Here in Ottawa racing season has started. Whether you are a runner, cyclist, swimmer or all three we all tend to turn our minds to being sure to fuel our bodies appropriately for the heightened levels of physical stress we are and about to put on our bodies. Now, this is a good thing, but our issues tend to arrive because we end up paying a lot of attention to food and not to our hydration.
Our childhood sports teams had it right serving us orange slices and encouraging us to have some water at half time. Hydration is extremely important to sports performance, so much so that this is actually my second post about hydration!
When we hydrate appropriately we are able to maintain a higher level of performance, our reaction time is on point, our energy levels are stable and we overall feel pretty awesome.
We have all been there after a hard workout sitting in our dinning room stuffing our faces with something delicious and high in protein to recovery and then slowly starting to feel the fatigue and headache set in. Maybe at this point we think to ourselves "oh, I should pour myself a glass of water" but then 30 minutes or an hour later that headache just won't relent. We have more water but we still aren't feeling like ourselves, so what the heck is happening here?
Water should hydrate us right? Water "out" in our sweat then water "in"...in our WATER! Seems simple enough but hydrating yourself is just a touch more complicated than just chugging back water endlessly hoping it will make us feel better.
In order to remain hydrated our body actually relies on, what I am going to call, "co-pilots" to assist your body in actually delivering water into your cells. When we drink water without these co-pilots it isn't properly distributed in and out of our cells.
When we consume water it sits in our stomach for a bit warming up to our body temperature, and then when ready it will ,ideally, be distributed between our cells, blood, urine, sweat, etc. In order for water to appropriately enter our cells we rely on electrolytes like sodium and potassium and as active individuals we also rely on the help of one other helper - glucose!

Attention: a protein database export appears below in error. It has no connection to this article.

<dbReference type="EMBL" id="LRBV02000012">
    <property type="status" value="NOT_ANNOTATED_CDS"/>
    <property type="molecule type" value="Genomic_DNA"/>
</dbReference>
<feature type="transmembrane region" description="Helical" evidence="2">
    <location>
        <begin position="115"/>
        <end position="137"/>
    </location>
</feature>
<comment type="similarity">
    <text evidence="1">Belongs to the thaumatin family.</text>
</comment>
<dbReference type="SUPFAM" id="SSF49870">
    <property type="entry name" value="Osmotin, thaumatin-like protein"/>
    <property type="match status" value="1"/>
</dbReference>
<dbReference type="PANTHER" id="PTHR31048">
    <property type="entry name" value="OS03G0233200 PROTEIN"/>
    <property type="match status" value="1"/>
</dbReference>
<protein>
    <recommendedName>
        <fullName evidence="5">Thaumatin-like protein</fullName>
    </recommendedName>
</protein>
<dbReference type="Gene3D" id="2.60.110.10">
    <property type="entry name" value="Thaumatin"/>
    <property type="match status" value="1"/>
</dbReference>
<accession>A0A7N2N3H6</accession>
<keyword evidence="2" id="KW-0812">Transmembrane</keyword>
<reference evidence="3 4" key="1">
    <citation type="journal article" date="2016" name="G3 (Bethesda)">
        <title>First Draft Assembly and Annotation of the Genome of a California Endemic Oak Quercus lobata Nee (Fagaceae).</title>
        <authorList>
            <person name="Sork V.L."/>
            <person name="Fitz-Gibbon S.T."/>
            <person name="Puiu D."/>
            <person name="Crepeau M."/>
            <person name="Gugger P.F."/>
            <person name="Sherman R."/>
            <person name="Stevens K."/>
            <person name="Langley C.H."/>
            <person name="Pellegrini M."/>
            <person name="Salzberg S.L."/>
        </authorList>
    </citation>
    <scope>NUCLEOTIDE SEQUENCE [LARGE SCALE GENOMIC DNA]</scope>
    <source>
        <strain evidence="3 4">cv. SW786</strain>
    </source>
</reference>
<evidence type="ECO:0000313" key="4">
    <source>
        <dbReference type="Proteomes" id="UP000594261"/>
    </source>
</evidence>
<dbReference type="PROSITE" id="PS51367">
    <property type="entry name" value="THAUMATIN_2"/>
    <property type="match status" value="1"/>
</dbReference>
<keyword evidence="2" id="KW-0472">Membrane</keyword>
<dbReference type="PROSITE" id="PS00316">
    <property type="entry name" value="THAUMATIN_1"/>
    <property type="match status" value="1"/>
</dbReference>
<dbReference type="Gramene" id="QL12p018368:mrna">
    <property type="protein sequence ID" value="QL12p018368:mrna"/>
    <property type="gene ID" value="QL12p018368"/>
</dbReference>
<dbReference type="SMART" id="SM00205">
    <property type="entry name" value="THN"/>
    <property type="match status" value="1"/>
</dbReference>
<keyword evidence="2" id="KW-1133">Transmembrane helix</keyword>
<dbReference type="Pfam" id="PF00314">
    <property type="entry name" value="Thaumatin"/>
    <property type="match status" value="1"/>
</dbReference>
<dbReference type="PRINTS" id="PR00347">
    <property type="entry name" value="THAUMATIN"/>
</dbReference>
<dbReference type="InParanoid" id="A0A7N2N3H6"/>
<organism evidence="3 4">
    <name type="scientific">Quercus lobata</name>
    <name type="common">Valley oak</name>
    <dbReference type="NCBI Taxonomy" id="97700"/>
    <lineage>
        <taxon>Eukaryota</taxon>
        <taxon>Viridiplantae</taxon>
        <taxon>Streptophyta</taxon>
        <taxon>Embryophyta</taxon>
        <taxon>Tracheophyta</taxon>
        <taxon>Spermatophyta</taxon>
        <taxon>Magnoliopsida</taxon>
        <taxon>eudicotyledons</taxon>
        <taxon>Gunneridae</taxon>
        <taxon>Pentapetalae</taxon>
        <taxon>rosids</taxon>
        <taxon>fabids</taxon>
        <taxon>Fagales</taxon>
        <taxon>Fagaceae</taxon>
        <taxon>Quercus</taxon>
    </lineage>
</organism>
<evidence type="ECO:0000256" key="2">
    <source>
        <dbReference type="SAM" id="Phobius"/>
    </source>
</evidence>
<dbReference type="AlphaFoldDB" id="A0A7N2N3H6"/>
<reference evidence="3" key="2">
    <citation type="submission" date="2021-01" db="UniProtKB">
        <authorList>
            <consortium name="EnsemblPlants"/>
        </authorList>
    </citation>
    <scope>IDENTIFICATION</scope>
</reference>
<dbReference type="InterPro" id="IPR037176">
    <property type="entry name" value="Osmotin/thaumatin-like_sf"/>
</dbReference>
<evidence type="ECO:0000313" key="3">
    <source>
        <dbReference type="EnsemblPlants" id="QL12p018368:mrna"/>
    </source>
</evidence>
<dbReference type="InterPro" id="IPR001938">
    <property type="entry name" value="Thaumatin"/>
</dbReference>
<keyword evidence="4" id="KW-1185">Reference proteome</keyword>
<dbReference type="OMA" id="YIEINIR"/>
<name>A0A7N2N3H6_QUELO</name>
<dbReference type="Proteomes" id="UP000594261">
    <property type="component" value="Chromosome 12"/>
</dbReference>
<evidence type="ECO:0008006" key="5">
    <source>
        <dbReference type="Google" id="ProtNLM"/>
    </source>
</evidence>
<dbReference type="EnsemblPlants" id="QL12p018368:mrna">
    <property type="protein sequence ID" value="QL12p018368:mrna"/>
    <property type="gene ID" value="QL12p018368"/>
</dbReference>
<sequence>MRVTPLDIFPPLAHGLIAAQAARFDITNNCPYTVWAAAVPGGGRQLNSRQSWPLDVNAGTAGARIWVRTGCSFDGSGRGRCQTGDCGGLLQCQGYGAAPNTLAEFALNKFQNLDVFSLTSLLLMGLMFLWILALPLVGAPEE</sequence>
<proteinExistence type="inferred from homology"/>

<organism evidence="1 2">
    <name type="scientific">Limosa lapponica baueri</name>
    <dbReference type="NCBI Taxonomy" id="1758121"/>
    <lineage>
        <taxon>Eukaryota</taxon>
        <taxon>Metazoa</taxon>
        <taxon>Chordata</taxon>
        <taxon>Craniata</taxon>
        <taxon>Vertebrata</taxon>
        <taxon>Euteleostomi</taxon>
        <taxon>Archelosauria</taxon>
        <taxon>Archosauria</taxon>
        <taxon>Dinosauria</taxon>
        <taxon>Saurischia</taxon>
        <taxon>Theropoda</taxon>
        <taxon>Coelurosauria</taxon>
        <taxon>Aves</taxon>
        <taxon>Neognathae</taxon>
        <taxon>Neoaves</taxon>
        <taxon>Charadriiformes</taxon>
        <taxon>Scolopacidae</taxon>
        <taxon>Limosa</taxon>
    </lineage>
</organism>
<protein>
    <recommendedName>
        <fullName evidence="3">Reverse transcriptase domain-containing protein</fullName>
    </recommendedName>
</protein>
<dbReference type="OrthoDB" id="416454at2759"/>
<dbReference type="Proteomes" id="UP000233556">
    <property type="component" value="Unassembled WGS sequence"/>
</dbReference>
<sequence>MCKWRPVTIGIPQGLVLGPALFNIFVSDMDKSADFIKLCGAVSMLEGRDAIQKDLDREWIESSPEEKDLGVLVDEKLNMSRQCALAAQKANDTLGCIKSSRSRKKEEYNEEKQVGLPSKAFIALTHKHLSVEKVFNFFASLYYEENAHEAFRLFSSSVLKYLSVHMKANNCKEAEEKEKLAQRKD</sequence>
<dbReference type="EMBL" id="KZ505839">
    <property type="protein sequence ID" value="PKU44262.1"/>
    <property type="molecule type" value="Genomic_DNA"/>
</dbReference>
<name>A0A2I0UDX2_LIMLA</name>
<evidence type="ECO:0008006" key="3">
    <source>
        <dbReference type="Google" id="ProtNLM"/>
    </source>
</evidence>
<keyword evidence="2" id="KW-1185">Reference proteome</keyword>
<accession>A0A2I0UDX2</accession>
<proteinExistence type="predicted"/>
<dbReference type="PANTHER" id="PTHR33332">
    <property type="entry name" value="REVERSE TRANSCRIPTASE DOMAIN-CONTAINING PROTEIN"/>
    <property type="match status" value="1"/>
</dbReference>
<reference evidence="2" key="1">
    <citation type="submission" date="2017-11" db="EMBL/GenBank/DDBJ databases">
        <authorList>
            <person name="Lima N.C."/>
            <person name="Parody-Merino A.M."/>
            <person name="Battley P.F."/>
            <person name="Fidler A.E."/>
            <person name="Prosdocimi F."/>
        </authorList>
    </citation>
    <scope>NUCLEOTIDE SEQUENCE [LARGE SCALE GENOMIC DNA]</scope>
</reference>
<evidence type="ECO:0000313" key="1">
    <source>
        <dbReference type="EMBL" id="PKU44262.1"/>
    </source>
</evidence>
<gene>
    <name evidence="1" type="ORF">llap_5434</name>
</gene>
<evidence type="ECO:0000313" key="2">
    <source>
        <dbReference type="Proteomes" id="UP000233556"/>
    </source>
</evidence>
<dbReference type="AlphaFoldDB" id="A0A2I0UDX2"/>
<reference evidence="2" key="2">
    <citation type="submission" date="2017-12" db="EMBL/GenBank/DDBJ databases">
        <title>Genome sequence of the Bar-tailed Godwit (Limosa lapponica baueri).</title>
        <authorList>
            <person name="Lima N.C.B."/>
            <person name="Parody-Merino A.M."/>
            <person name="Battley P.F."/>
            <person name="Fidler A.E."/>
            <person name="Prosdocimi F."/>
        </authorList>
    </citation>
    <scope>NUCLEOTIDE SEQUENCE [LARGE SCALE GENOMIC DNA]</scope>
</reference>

Sodium and potassium work together like a balancing scale to help ensure our hydration levels are properly distributed inside and outside of our cells.
Sodium works at pulling water into our cells. When we consume too much sodium our cells end up swelling and retaining water. Think back to the last time you had a particularly salty meal, the follow day you likely felt like your rings were fitting more snugly and perhaps even like your pants became more fitted. This is a great example of too much of a potentially good thing being a bad thing, because electrolytes work as a balancing scale too much of one of the other will offset that scale and deliver not so desirable results.
Potassium our other major electrolyte assists in muscle function, one of its main roles is helping our heart to our keep beating and it also has a pretty substantial role in neurological function. An imbalance here, when in the extreme, can cause some pretty catastrophic things (heart issues) to happen, but even a slight imbalance can drastically affect your athletic performance, remember it is involved in neurological function.
When it comes to dehydration a dip in our overall hydration level by just 2% has the capability to affect your athletic performance by up to 10-15%, and when you are trying to achieve personal goals, set new PRs or qualify for that next big race that 10-15% is the boost you need to get you there.